Manalis says the silicon microchannels built by his lab can be easily incorporated into such a microfluidic scheme. His detectors, he points out, determine the contents of an extremely small volume of liquid, about 10 picoliters – roughly the volume of a single cell.
Other physicists have shown that microscopic vibrating cantilevers could be an extremely sensitive method for detecting mass, explains Manalis. “If you talk to physicists, their favorite quantity to measure is vibrational frequency because it is very easy to measure. It’s very robust, and it is very hard to interfere with.”
But previous work had encountered a seemingly insurmountable practical problem when it came to detecting biomolecules: the cantilevers had to operate in a dry environment, preferably in a vacuum. In water or any other liquid, the delicate vibrations would be instantly damped. That’s a problem, says Manalis, because the biomolecules that scientists want to detect – viruses, for example – are found in aqueous environments, such as a blood sample. In biology, he points out, “everything happens wet.”
It is here that Manalis came up with an ingenious solution. He and his colleagues hollowed out a tiny channel inside the cantilever so that small volumes of the sample would flow into it; the targeted biomolecules bind to the inner walls. The vibrations of the suspended resonator are still affected by the mass of the binding molecules, but there is no longer any surrounding fluid to damp them.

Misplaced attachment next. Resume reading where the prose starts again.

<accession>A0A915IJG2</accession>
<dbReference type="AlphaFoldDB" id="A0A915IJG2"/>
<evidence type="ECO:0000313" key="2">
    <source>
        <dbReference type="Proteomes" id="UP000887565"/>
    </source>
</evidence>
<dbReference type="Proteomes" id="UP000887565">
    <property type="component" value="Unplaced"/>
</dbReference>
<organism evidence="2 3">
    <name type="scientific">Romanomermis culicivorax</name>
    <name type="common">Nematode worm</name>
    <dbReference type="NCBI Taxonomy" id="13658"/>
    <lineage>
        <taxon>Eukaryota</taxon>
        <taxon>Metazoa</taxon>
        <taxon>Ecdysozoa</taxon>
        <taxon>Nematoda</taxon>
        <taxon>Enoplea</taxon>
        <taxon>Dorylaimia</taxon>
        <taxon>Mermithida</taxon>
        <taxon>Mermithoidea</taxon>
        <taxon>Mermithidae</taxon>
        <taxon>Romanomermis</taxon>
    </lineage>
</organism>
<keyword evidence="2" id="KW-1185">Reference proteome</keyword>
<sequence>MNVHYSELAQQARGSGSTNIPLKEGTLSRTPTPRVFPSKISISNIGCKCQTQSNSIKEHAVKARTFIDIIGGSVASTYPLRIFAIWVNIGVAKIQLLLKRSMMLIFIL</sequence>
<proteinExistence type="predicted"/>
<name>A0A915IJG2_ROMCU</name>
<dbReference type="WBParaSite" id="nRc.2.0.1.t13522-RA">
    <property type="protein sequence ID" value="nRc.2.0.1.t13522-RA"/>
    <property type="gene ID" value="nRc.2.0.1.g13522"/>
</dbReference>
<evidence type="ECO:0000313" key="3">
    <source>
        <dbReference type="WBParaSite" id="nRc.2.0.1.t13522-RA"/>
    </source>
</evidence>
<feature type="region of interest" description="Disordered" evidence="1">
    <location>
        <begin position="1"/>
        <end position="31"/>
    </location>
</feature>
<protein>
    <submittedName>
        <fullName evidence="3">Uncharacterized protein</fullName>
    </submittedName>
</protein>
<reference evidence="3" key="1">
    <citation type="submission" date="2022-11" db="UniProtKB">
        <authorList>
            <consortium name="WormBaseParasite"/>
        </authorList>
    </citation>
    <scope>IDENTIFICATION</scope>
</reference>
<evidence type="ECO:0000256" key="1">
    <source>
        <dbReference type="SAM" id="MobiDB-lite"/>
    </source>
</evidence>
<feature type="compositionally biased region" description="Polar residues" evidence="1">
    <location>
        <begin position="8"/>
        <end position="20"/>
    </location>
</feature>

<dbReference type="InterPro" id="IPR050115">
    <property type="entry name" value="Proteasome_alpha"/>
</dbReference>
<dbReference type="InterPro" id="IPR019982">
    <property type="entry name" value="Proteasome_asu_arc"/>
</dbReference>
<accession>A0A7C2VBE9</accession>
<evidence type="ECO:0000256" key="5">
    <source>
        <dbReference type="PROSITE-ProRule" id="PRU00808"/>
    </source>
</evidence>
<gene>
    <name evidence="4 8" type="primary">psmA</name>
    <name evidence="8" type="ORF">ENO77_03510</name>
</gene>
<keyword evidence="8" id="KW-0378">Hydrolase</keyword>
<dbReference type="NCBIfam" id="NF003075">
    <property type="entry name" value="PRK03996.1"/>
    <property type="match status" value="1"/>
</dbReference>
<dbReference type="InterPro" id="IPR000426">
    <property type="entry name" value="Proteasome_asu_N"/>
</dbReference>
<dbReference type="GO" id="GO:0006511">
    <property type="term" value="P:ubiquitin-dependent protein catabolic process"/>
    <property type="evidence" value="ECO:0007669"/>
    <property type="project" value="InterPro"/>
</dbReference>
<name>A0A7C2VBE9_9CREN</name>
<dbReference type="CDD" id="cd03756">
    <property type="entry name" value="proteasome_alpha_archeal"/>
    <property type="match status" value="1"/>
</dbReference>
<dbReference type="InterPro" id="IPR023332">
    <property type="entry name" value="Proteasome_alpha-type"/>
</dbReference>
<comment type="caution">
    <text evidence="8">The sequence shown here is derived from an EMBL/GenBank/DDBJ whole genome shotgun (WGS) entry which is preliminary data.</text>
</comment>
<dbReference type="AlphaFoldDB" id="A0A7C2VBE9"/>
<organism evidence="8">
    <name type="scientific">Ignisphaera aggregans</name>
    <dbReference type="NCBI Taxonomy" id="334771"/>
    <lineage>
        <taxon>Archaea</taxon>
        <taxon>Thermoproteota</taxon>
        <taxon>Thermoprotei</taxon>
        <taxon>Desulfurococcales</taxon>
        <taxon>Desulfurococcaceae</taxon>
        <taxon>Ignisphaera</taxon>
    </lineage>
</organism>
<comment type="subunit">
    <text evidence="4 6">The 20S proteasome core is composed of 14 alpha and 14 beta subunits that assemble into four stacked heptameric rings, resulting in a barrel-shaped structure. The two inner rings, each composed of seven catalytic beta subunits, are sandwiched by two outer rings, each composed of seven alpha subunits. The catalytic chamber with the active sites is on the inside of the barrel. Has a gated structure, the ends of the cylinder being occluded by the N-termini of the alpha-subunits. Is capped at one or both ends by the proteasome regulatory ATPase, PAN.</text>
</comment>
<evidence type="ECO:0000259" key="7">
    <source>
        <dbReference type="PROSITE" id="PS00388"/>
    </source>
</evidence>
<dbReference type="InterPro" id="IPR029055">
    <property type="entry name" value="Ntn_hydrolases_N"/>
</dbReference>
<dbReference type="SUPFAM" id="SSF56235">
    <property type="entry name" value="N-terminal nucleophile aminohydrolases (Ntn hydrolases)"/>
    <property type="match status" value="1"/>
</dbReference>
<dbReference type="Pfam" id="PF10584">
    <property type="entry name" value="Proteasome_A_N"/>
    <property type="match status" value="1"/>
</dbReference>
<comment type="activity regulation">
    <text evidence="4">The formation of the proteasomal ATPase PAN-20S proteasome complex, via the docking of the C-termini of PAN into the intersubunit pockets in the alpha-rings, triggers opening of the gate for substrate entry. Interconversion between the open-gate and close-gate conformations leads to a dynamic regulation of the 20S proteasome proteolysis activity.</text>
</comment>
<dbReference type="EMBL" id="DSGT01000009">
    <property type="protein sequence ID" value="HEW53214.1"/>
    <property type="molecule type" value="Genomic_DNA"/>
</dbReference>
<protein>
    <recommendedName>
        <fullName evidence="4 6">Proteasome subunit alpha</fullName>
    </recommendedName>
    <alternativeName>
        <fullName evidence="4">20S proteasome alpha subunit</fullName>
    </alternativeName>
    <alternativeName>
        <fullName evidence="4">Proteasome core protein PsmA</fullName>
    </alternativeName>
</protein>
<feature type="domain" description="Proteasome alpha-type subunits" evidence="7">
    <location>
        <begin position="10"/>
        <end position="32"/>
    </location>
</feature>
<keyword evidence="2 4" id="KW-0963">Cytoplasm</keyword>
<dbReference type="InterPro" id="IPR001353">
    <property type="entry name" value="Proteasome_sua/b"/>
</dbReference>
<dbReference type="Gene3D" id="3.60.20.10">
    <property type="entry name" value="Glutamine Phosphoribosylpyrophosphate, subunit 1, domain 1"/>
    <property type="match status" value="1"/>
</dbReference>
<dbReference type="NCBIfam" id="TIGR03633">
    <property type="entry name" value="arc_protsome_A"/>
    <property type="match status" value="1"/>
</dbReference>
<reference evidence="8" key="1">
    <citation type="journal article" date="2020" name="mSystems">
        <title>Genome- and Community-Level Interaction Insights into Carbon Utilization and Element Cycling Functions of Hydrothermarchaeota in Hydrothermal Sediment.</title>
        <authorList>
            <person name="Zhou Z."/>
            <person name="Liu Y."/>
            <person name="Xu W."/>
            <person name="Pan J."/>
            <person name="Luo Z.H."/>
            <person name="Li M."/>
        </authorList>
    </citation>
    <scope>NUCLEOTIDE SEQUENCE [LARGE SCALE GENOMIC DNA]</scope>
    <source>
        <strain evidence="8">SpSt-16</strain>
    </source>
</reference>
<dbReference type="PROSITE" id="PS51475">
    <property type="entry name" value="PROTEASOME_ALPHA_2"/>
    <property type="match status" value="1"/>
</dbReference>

Of course, it’s one thing to design such a device; it’s quite another to get it working reliably at the limits of its sensitivity. Burg, now a postdoc, developed the device for his doctoral thesis and has solved many of the problems of how the tiny suspended microchannel interacts with the outside world.
Manalis and Burg hope one day to build the detector into a small handheld device that could be used to detect pathogenic viruses or for a quick and easy cancer test in a doctor’s office.
But for now, the chip that Burg is testing is hooked up to a tangle of electrical wires and held tightly by several small clamps at the end of a lab bench. A laser is aimed at the chip to measure precisely the vibrational frequency of the suspended microchannels. Plastic tubes protrude from holes dotting the chip and run to an automated liquid-handling instrument.
For physicists like Manalis and Burg, who are used to working with precise semiconductor technology, optimizing the chemistry and the flow of the liquids is the trickiest part of the experiments. The researchers first treat the inner walls of the microchannel with specific antibodies that will selectively bind to the target biomolecules, such as a particular type of protein.
The chemistry is not novel, says Burg, but because it’s affected by temperature and other factors, it’s unpredictable. For that reason, the group gathers seemingly endless data (the automated experiment runs through the night) to ensure that the microchannel is accurately and consistently detecting the targeted biomolecules.
If all goes well, though, within the next year the experimental device could move from all-nighters in the MIT lab to testing out in the real world. At that point, Innovative Micro Technology, a foundry in Santa Barbara, CA, will take over the production of standardized versions of the highly sensitive detectors.